This panel brings together a group of Montreal writers who have throughout the past few years gathered in several writing workshops, literary lectures, story reading in different literary community spaces such as Montreal Literary Society and Zagros Publishing House and have been supported by local media such as Hafteh and Payvand. The result of these gathering has led to form a network which has facilitated exchanges of ideas and has led to reflections on how migration has effected Iranian writers who have settled in Montreal. As the theme of the panel suggests the new “home” has created a new ambiance, that of migrant. Migration has left a trace of longing for their country of their birth and a certain type of “homelessness.” The panel starts with Mr. Mehdi Marashi who will read part of his short story “Jai Narafteh Shaer” (the poet has not gone anywhere). This short story similar to the next story by Alireza Shams ”Baran” (the Rain”) is about the experience of being a migrant in both cases from Iran to Montreal. Both authors will give a taste of their feeling laden in nostalgia and dislocation. The panel then moves to the next presenter which relies on theme of migration and exile elaborated in the work of literacy critiques such ash Edward Said’s Reflection of Exile (2000) and post-colonial work of Homi Baba on being a “migrant.” Roksana Bahramitash will read passages of her writing about her trip as an Iranian-Canadian to Afghanistan to making a documentary on the image of Afghan women in Western media within a post colonial discourse articulated by the work of Spivak (1988). The trip ends with a suicide bombing leaving the author in perpetual state of existential exile (Adorno 1984.) The panel ends with a discussion by Amy Motlagh who will situation and contextualize these reading within the currents of modern Persian literature in general and in the context of the diaspora literary community in particular.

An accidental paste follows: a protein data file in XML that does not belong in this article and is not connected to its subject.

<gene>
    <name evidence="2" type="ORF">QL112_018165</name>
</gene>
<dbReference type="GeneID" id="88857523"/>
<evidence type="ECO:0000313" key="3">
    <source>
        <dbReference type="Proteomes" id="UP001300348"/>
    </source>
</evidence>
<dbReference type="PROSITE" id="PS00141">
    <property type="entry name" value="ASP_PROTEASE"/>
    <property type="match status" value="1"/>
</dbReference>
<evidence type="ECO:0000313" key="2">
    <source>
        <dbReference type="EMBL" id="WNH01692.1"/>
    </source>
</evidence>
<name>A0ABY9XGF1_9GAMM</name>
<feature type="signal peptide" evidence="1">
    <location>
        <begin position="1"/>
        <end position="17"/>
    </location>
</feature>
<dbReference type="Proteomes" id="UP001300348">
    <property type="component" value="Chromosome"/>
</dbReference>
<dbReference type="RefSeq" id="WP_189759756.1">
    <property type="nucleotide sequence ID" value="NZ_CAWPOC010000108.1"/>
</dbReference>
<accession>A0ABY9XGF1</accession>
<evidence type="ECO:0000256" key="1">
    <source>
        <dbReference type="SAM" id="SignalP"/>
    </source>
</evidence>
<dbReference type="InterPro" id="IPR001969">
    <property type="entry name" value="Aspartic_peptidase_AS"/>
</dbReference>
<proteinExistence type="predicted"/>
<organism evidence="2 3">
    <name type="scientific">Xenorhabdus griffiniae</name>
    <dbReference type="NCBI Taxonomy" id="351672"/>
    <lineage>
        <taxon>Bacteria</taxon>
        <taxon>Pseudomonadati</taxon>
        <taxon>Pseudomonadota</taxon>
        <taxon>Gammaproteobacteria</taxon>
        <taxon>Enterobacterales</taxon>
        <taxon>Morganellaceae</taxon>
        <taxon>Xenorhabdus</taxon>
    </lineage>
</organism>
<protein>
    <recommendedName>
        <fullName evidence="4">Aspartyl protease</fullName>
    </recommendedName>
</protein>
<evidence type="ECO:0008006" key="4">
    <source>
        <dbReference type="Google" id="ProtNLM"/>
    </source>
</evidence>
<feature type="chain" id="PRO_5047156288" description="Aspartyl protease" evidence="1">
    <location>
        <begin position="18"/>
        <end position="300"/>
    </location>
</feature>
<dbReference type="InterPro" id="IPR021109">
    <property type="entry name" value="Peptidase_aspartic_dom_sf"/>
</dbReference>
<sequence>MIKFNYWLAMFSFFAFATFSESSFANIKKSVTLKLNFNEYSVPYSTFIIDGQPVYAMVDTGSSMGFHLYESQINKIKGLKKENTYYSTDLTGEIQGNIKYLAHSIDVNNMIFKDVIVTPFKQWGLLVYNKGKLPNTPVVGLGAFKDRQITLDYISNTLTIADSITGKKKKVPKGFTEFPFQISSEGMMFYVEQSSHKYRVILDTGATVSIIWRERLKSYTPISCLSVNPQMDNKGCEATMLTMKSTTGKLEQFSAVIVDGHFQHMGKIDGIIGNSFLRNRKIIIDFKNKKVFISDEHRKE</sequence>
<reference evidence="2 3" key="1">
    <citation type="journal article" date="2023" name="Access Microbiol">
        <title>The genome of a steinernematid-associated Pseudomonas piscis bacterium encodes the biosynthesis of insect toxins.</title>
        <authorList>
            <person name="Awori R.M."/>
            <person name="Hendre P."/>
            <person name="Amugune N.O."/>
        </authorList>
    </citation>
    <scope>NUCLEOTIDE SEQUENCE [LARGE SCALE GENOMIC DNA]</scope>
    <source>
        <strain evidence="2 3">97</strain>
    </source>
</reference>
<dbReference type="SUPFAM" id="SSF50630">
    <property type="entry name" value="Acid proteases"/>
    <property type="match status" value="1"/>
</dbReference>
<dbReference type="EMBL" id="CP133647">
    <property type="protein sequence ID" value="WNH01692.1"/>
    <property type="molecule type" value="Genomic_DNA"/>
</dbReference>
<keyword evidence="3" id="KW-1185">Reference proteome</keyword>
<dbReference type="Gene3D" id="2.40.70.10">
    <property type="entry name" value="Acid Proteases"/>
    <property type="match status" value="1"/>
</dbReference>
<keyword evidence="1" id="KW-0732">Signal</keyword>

The narrator is an immigrant who lives in Montreal where he meets a compatriot-poet, from his home country-Iran. They meet several times in the poet’s home and during each visit the poet reads his poems to the narrator. The narrator follows the footsteps of the poet’s emotions and his affection for a woman. The story takes place during a cold winter. The story comes to an end when the narrator finds that the poet refuses to open the door for him. The narrator becomes engaged with the question of presence or absence of the poet at home and decides to come back at a later time. He returns and rings the bell again but there is no answer. The narrator tries one last time and arrives to the poet’s home on their usual meeting time. He rings again, and again stands by the door step. There is no answer, the narrator waits and waits, opens the bottle of wine he has brought, and waits for the poet who is no longer opening the door.